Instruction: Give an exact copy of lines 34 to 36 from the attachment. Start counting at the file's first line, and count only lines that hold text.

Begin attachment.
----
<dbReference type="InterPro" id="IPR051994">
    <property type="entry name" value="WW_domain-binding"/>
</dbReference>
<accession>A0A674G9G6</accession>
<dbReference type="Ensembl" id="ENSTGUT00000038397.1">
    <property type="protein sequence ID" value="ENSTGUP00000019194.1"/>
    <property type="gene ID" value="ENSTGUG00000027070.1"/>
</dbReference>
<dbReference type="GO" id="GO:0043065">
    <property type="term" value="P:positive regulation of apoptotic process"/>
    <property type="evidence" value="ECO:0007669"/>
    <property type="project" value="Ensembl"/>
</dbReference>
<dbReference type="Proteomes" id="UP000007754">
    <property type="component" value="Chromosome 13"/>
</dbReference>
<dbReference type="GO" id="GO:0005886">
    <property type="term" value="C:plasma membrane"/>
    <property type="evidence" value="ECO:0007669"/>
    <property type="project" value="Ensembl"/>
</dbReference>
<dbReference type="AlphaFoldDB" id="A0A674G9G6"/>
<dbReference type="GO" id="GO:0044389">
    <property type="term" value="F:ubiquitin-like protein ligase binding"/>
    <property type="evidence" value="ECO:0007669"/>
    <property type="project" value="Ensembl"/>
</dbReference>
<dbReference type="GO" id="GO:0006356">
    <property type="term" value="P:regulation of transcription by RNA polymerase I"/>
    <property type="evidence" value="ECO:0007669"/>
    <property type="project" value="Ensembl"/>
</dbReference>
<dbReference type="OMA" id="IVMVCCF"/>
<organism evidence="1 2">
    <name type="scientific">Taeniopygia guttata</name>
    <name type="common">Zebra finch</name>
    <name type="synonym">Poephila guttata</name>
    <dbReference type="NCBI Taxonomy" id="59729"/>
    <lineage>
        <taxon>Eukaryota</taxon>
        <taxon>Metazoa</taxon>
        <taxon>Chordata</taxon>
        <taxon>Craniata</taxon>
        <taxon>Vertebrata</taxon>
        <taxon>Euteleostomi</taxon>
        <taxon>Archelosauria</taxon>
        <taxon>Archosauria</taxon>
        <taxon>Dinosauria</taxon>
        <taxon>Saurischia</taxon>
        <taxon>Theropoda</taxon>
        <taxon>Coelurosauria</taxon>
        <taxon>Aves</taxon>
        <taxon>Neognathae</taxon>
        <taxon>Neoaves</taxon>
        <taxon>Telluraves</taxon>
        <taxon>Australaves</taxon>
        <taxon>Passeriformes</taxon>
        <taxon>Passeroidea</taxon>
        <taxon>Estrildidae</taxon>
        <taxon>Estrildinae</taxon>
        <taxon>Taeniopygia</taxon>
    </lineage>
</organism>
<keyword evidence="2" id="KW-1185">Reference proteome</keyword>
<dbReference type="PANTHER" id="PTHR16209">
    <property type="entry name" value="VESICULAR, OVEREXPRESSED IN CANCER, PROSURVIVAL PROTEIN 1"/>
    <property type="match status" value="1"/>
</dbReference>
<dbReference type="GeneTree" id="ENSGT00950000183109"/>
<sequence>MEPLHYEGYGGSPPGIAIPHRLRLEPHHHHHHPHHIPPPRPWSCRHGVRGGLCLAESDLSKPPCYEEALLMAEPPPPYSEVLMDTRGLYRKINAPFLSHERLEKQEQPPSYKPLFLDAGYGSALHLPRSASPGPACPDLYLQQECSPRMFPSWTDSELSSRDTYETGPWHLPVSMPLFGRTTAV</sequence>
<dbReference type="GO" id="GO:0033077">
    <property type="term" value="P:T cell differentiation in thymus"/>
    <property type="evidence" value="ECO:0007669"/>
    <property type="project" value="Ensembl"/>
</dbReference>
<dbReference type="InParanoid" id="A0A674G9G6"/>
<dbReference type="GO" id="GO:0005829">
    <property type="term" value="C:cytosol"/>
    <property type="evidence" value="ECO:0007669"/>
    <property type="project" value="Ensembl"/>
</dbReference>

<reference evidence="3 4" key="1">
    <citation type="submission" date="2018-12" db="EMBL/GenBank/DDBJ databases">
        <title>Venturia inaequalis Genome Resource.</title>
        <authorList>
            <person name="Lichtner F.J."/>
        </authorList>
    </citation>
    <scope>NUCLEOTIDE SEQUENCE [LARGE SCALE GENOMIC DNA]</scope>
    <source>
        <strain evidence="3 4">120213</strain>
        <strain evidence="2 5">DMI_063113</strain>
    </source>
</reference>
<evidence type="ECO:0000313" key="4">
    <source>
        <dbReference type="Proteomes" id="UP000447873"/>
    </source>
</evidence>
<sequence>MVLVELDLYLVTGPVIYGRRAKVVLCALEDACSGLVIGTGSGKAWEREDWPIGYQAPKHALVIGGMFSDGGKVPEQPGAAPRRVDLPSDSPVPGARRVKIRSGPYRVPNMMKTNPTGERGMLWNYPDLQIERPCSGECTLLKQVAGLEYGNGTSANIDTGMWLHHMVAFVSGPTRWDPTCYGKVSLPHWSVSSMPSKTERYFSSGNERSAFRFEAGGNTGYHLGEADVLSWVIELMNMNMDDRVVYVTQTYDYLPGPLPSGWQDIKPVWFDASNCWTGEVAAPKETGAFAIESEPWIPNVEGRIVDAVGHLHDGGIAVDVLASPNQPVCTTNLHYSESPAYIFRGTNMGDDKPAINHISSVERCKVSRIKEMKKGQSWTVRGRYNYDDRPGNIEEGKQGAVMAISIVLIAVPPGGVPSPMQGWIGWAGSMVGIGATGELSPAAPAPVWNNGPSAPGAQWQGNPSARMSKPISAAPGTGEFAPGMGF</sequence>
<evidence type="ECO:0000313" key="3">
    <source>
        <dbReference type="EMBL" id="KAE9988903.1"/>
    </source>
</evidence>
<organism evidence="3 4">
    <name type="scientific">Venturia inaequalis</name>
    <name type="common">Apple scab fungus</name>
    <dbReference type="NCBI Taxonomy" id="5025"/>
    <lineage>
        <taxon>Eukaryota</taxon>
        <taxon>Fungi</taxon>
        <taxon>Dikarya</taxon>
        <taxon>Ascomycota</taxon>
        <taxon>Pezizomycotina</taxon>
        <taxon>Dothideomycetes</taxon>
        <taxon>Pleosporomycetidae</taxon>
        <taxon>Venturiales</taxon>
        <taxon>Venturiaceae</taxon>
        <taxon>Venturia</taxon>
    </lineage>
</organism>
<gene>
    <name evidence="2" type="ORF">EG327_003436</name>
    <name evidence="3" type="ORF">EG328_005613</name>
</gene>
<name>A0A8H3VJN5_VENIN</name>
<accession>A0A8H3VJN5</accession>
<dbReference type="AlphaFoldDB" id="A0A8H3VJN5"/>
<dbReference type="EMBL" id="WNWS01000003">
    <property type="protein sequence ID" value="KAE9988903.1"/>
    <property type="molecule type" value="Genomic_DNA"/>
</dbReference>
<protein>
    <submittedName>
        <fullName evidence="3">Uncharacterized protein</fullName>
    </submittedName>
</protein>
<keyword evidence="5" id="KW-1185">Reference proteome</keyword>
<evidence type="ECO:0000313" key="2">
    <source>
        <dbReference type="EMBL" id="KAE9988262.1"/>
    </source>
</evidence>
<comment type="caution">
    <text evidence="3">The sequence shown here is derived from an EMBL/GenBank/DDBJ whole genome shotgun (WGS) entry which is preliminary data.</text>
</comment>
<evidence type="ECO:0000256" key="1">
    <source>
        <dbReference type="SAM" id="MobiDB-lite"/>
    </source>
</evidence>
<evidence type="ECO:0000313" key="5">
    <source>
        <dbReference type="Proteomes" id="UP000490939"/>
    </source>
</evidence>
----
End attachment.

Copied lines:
<organism evidence="1 2">
    <name type="scientific">Taeniopygia guttata</name>
    <name type="common">Zebra finch</name>